While we had sardines our bombardier produced a savoury with toast, but that is long ago.
The shop was nice and warm and full of the savoury smell of fresh baking.
For some time it dragged on without a single wolf appearing, though the odour came strong and savoury through cords and straw.
When she did this it was an epicurean thing, savoury, hot, satisfying.
As they drank the wine, urged on by the savoury relish, he gave few and brief directions.
Not a few of us fail because we forget to make what we say savoury.
It is a testament of light-hearted youth, savoury with the unindentured joys of twenty-one and the grand literary passion.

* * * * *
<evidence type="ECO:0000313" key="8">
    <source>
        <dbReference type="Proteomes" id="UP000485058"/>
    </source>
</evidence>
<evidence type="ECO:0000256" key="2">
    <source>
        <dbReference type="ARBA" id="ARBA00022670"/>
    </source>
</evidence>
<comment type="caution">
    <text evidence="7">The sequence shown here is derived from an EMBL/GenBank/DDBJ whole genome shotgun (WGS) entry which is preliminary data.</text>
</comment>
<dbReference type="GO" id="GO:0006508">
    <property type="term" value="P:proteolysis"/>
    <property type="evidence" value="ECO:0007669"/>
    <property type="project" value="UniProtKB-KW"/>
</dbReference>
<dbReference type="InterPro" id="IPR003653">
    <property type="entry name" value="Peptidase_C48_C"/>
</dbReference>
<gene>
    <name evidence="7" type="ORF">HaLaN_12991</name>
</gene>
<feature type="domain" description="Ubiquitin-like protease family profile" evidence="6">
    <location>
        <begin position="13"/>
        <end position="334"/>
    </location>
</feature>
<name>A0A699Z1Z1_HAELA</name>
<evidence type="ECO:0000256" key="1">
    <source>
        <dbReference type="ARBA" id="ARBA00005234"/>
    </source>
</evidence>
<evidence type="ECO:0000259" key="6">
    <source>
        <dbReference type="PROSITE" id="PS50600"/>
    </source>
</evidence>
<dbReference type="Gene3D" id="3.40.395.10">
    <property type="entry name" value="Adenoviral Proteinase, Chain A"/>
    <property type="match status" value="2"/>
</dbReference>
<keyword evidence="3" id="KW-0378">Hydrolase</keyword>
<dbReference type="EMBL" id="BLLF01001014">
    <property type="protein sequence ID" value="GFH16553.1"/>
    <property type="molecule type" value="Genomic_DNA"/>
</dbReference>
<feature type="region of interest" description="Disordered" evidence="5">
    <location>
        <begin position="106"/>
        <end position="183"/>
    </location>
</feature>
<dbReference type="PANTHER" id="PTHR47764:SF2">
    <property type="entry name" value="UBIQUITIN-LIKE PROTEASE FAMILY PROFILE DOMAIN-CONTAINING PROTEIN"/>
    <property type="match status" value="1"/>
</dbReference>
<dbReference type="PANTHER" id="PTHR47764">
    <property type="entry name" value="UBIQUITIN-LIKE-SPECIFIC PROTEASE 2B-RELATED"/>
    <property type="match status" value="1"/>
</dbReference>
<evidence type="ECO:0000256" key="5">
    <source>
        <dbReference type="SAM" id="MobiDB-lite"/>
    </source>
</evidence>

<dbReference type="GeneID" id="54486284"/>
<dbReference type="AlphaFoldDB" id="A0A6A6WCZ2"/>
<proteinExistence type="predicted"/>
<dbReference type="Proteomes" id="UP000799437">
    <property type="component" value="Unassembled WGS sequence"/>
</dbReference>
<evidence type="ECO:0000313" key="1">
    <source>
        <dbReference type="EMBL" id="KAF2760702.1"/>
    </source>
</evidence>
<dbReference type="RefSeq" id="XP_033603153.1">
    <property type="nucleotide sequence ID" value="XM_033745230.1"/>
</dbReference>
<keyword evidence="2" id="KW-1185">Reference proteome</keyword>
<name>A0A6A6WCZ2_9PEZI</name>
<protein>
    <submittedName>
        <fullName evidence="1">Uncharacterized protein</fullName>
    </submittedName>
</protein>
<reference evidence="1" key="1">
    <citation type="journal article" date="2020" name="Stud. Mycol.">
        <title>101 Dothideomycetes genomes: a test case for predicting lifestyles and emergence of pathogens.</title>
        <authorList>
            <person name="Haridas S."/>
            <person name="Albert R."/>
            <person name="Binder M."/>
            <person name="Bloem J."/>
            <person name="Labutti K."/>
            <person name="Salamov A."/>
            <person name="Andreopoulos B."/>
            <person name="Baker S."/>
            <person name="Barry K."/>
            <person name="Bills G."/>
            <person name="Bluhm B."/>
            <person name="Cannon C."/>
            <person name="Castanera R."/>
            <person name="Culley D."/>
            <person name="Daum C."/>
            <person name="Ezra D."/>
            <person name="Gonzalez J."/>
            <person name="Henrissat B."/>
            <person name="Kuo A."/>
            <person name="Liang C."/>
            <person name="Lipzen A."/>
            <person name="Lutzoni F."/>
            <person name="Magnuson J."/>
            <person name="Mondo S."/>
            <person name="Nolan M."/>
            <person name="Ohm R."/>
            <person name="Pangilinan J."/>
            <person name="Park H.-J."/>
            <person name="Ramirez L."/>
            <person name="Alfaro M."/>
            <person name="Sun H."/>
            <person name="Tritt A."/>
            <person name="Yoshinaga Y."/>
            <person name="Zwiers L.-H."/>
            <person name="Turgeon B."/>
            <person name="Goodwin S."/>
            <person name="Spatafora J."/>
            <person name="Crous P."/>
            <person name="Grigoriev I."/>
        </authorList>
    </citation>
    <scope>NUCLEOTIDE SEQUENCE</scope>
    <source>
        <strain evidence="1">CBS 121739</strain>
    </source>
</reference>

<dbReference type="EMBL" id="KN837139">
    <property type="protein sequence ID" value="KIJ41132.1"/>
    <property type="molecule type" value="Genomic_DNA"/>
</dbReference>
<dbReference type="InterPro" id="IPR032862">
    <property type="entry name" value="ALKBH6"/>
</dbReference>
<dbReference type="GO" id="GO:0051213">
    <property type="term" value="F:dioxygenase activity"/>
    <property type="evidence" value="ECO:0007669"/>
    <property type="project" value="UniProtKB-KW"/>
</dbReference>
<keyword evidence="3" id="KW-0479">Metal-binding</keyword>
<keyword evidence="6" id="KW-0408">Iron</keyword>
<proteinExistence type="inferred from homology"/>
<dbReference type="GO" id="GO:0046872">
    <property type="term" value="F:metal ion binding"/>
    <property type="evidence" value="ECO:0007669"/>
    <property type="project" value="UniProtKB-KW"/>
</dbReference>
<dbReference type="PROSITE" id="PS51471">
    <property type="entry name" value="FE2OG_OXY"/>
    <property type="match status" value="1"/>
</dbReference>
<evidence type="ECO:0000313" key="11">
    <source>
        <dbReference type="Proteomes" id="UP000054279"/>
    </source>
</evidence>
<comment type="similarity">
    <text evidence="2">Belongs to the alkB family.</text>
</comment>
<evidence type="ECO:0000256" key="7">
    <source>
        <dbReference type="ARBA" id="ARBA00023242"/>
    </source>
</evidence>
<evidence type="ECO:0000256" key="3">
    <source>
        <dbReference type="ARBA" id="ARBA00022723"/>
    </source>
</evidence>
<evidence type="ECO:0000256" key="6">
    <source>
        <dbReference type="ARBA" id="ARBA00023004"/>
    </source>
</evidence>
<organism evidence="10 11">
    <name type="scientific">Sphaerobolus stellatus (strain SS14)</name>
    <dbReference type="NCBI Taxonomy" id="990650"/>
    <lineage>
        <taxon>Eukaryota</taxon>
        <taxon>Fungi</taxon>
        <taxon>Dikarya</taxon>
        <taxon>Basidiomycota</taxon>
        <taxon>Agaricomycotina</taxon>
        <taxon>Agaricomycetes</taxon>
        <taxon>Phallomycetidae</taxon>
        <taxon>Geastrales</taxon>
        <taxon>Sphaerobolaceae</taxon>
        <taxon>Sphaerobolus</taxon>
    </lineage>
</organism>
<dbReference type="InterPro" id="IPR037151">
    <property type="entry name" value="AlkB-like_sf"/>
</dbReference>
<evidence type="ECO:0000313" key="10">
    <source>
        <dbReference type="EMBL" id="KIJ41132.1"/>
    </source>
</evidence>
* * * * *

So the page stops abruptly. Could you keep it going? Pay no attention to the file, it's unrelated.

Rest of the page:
One of the oldest and most savoury of the regular forecastle dishes.
The Portuguese had need have the stomachs of ostriches to digest the loads of savoury viands with which they cram themselves.
The air was hot, and heavy with the fumes of Greek wines and savoury dishes.
"pleasing in taste or smell," c.1200, from Old French savore "tasty, flavorsome" (Modern French savouré), past participle of savourer "to taste" (see savor (n.)).
aromatic mint, late 14c., perhaps an alteration of Old English sæþerie, which is ultimately from Latin satureia "savory (n.)," a foreign word in Latin. But early history of the word suggests transmission via Old French savereie. In either case, the form of the word probably was altered by influence of the Middle English or Old French form of savory (adj.).